Children aren’t always paying the kiddie tax because their parents gift them investments.

Sometimes, a child that simply wants to invest can run into the kiddie tax on their own.

If a child invests enough money and starts earning enough interest or dividends on those investments, they may be subject to the tax. 

They may also be subject to it if they make a great investment and then sell it if the capital gains are high enough.

If this sounds like your situation, you may want to have your child consider what type of account they’re using to invest. 

A Roth IRA is an option that might be able to help. It allows a person to contribute earned income to a retirement account. 

When you contribute money to a Roth IRA, you do not get a tax deduction.

The best part:

Money withdrawn from a Roth IRA after reaching retirement age is distributed without having to pay tax.

As long as the child has earned income to make the contributions and meets the other requirements, they can invest in this type of account. The account can shelter their interest, dividends and capital gains from taxes.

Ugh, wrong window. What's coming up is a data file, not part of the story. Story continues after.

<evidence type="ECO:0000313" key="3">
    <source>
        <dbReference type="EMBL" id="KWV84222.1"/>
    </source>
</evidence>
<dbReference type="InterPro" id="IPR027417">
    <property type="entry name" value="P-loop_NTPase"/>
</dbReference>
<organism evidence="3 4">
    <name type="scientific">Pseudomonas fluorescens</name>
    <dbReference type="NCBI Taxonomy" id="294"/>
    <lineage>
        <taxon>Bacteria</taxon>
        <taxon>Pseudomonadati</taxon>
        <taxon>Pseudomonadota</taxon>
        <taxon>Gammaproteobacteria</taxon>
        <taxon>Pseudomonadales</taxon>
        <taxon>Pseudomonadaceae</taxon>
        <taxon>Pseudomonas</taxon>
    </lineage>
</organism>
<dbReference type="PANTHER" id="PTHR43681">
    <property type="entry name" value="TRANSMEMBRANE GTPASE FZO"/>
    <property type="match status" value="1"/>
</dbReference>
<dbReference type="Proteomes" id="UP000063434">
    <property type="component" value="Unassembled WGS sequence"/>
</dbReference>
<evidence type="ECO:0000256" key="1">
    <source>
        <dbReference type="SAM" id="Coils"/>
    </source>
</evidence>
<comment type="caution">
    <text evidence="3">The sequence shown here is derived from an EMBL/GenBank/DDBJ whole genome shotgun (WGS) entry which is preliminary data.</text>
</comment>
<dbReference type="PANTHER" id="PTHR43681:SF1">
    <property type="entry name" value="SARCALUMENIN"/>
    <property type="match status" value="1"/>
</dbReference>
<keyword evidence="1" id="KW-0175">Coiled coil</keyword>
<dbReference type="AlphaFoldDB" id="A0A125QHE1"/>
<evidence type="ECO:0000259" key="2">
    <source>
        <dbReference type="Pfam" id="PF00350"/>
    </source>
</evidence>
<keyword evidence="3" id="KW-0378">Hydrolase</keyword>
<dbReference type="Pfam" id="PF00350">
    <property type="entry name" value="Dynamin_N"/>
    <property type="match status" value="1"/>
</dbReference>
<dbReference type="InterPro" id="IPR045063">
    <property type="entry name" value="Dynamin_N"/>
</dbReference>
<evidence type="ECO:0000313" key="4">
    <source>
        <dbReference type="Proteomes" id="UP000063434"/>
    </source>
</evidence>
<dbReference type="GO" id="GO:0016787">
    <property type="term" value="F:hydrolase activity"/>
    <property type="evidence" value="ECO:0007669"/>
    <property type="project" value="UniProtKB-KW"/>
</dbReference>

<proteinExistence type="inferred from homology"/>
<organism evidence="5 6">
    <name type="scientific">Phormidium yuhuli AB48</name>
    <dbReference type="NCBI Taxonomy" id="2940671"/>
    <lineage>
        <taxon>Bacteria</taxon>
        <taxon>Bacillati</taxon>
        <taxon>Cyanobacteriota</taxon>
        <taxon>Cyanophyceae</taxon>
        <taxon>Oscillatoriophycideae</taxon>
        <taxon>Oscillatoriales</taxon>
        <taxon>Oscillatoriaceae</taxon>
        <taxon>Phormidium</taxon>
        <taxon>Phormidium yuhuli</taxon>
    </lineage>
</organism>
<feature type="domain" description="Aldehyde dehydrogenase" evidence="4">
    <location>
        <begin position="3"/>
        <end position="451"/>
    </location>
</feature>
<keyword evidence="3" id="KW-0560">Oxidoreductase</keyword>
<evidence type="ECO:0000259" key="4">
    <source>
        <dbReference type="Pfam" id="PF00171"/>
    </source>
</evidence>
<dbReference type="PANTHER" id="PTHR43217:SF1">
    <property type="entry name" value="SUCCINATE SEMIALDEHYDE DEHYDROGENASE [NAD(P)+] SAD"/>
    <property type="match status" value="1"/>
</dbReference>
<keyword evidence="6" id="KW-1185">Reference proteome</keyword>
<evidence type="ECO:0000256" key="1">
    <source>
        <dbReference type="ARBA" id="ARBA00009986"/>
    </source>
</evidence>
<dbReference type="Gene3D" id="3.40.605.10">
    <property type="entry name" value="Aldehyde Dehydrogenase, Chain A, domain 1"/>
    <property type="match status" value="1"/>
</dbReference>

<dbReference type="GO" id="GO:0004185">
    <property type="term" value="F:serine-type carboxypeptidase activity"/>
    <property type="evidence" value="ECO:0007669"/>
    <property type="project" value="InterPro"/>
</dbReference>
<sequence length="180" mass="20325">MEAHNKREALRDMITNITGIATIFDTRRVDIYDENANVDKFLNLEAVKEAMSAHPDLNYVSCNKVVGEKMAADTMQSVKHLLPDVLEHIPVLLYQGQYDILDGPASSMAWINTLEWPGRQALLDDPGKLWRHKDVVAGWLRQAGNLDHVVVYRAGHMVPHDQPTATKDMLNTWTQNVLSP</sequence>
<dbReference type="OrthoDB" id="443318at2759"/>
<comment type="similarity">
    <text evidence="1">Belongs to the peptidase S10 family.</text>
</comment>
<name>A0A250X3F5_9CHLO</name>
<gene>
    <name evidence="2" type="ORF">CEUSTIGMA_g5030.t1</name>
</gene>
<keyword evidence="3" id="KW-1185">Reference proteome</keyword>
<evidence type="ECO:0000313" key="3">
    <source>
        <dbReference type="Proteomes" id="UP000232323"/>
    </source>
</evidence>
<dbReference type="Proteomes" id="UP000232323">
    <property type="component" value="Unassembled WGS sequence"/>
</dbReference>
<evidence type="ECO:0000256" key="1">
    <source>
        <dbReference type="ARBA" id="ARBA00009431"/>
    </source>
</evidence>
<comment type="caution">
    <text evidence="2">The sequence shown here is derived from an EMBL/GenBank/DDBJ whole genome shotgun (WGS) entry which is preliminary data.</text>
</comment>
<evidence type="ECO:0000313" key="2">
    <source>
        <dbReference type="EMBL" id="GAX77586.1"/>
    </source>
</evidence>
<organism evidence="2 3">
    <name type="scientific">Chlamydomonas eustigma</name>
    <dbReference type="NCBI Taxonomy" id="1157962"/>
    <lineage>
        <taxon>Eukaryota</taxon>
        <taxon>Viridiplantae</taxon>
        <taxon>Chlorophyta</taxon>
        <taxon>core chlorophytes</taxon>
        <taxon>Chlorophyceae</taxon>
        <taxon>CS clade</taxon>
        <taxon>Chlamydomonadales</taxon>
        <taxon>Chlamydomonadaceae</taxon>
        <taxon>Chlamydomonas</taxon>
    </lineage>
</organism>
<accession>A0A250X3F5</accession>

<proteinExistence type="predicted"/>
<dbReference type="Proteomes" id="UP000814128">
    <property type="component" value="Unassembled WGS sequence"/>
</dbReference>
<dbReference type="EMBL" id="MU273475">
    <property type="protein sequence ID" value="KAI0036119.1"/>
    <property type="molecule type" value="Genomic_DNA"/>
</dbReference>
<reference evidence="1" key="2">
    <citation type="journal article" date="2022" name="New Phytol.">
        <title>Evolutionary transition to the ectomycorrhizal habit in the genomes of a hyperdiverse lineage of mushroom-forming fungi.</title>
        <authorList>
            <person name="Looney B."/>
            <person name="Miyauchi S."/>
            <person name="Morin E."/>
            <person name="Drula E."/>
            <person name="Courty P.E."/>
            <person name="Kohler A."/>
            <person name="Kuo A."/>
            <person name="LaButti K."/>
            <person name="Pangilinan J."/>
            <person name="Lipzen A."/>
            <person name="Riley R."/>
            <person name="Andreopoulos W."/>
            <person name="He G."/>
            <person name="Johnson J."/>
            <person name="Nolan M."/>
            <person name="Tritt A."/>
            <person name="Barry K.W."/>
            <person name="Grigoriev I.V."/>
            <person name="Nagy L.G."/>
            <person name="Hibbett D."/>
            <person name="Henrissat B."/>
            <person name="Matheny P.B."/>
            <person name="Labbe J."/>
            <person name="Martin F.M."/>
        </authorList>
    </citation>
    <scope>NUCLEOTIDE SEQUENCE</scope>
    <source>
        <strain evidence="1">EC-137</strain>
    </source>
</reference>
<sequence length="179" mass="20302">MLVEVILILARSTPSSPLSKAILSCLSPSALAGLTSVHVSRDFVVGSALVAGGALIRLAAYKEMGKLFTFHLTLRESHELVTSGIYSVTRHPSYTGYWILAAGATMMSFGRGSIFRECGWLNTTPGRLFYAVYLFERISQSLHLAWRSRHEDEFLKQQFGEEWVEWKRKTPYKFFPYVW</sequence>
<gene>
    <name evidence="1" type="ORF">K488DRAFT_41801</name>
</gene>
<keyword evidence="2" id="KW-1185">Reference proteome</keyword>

The downside:

The child has to wait until retirement age to withdraw the money. 

That said, there are certain exceptions that may allow you to withdraw some of the money early without paying taxes and penalties. You must meet strict requirements to do so, though.

Consult a Tax Professional

When it comes to the kiddie tax, you’re best off consulting a tax professional

This tax is extremely complex. There are also plenty of tax planning opportunities that can help you avoid the kiddie tax.

A tax professional can look at your specific situation and see if you’re at risk of being subject to the kiddie tax. They can also give you actionable advice that could lower your tax liability.